Hospitality and Discipleship

Read: Acts 18:18-28

When Priscilla and Aquila heard him, they took him aside and explained to him the way of God more accurately. (v. 26)

Henry Wadsworth Longfellow once wrote, “A single conversation across the table with a wise man is better than ten years mere study of books.” While we tend to think that great learning takes place in classrooms and lecture halls, the truth is we can learn so much through everyday conversations around a kitchen table. Opening our home to fellow believers, especially new ones, can provide a safe place for fellowship—and even discipleship, as we share truth from God’s Word.

This seems to be the situation for Apollos when he first arrived in Ephesus. This gifted man was both eloquent and knowledgeable in the Scriptures, and was eager to teach in the synagogue. But when Paul’s fellow missionaries, Priscilla and Aquilla, heard him speak, they realized that Apollos didn’t have the whole story; “he knew only the baptism of John” (v. 25). The Bible says that “they took him aside,” which means they instructed him privately, and, since Priscilla was involved in this teaching, it seems likely that they brought Apollos home with them to explain “the way of God more accurately” (v. 26). With the couple’s help, Apollos became an even better preacher and was a great encourager of the believers in Achaia.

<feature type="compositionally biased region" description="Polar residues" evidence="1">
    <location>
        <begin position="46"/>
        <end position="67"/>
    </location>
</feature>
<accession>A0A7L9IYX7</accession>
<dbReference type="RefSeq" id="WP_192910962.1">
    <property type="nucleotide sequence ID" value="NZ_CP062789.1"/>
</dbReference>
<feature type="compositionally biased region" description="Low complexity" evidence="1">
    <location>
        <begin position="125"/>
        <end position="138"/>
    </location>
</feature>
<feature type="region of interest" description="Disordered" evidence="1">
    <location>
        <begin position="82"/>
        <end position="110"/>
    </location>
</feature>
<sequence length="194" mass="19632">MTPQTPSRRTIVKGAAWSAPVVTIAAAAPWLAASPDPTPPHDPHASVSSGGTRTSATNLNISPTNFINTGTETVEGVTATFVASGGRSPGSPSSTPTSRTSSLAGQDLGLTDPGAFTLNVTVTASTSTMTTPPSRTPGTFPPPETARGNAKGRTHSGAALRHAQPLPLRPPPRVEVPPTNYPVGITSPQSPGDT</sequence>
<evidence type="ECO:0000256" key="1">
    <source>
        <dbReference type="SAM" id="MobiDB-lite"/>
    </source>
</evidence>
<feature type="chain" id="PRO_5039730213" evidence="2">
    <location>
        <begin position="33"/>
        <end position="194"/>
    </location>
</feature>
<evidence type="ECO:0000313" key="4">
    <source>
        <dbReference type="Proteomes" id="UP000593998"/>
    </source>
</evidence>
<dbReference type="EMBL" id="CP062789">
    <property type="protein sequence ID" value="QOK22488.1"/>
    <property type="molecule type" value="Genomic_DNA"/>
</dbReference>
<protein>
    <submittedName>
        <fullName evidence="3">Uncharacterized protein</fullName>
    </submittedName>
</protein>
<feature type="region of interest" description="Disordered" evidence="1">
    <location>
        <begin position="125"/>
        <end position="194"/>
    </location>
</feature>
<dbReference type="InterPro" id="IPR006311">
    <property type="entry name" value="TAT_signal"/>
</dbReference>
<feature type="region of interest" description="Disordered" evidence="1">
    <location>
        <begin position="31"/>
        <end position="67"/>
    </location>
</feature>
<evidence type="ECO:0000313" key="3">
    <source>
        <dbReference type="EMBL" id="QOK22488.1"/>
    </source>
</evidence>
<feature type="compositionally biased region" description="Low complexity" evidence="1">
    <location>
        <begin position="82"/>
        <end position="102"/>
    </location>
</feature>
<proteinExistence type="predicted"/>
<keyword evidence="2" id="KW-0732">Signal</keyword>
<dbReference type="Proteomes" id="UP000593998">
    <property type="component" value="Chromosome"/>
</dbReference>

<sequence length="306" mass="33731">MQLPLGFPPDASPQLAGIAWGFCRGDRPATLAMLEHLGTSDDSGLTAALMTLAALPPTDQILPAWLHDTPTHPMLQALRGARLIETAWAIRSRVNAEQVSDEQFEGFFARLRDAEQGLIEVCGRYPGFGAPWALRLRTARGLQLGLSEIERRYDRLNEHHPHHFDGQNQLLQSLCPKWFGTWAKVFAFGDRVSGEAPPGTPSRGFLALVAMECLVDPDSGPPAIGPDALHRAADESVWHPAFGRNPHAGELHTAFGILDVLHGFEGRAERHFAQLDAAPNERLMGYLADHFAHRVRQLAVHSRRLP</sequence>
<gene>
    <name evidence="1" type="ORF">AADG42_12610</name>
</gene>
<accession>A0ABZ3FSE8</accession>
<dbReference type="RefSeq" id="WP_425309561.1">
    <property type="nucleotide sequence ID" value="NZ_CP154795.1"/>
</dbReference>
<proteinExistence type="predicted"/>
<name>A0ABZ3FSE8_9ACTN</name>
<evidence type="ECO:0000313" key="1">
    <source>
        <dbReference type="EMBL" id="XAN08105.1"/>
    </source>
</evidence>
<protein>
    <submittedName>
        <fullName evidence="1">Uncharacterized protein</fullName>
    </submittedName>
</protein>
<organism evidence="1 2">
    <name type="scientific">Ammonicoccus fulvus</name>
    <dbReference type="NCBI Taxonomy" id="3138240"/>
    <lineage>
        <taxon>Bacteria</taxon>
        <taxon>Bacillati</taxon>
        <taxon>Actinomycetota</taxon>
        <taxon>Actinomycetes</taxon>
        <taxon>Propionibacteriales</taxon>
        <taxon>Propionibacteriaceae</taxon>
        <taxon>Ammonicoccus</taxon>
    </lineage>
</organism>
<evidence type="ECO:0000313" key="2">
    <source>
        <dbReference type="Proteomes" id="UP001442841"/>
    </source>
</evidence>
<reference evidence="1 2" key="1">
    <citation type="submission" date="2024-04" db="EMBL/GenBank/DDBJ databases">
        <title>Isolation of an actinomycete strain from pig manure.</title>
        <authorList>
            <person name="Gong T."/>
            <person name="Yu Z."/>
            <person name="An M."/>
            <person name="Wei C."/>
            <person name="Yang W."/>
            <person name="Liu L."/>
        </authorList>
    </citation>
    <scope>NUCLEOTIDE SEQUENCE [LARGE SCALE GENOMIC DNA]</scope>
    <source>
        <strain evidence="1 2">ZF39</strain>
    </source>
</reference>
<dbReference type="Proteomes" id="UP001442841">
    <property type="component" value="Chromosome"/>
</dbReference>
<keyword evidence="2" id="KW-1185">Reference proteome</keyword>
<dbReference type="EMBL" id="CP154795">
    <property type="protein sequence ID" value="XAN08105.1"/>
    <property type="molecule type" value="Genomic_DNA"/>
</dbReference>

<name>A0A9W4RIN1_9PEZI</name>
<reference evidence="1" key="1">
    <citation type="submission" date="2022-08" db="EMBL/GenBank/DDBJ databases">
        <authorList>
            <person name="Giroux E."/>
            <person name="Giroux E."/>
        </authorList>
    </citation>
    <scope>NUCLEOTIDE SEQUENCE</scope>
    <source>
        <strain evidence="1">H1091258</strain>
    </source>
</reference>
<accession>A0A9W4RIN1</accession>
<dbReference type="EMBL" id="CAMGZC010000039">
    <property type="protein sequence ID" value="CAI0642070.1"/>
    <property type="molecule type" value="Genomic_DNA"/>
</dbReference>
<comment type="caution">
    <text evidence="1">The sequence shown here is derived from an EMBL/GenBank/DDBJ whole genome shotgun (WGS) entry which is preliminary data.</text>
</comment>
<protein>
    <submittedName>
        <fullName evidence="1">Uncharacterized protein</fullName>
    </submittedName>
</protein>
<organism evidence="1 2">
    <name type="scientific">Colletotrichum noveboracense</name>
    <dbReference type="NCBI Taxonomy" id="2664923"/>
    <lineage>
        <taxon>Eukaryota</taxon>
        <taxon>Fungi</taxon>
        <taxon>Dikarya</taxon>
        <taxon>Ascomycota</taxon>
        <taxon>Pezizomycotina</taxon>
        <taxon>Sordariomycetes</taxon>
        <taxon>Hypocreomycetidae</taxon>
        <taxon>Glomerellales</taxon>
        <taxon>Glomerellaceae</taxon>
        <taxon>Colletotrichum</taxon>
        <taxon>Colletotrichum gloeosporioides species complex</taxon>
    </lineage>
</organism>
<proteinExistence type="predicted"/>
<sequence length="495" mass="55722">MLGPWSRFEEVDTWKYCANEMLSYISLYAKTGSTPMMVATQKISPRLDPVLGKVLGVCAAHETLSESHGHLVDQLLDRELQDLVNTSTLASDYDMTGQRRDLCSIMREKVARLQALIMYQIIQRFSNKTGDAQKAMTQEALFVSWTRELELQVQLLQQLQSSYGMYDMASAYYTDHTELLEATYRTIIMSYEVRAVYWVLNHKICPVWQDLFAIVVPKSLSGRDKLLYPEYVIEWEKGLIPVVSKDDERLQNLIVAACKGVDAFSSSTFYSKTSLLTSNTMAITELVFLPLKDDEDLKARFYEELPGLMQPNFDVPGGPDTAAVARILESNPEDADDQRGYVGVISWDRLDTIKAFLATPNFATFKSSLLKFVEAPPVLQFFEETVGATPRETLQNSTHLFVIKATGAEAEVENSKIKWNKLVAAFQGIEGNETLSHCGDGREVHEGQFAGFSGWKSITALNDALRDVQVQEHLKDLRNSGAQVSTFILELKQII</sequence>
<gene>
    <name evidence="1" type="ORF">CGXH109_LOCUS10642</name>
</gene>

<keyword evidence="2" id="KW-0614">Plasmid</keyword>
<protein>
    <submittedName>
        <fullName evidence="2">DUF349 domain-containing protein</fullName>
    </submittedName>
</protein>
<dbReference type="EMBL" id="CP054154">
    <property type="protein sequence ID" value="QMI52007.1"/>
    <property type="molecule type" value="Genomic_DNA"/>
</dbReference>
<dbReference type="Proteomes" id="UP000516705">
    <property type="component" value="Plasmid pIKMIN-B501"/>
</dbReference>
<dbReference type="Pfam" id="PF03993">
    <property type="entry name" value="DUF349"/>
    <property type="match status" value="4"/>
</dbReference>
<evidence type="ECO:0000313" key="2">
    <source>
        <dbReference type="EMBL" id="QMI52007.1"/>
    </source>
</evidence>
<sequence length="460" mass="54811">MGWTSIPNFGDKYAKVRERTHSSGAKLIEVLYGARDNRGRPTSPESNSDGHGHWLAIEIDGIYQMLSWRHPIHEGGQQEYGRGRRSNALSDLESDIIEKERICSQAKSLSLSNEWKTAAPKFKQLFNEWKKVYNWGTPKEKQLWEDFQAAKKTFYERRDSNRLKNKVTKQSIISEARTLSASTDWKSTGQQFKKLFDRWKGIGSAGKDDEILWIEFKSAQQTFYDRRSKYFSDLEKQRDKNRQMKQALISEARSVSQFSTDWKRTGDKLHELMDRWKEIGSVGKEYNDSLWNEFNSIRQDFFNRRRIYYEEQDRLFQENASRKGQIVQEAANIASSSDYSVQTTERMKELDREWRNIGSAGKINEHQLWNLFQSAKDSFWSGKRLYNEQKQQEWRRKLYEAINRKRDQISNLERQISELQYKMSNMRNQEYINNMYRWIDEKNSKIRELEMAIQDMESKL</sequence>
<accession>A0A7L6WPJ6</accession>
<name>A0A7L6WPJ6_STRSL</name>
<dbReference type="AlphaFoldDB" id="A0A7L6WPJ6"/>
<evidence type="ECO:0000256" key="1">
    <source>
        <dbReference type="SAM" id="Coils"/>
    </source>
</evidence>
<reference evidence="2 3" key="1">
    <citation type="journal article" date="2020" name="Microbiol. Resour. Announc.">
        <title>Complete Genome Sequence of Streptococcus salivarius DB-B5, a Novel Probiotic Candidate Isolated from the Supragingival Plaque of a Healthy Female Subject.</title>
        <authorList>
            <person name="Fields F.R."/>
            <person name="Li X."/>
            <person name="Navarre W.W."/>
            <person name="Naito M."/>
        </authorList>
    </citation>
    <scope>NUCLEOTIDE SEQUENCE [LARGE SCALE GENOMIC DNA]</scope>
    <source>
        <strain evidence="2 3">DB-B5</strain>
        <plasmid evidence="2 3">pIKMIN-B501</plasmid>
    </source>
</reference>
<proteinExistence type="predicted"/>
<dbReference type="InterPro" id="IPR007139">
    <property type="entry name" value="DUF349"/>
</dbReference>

Opening our homes, praying with friends, and talking about the Bible over coffee are effective ways to encourage others, and demonstrate Christ’s love—that is discipleship. And it’s something you can do today! —Laura N. Sweet

As you pray, ask for opportunities to disciple other believers.

About the Author

Laura N. Sweet is a wife, mother, grandmother, and former Christian schoolteacher from Midland, Michigan. She writes devotional material for both adults and children, and her work has appeared in more than a dozen publications.

This entry is part 10 of 15 in the series Christian Hospitality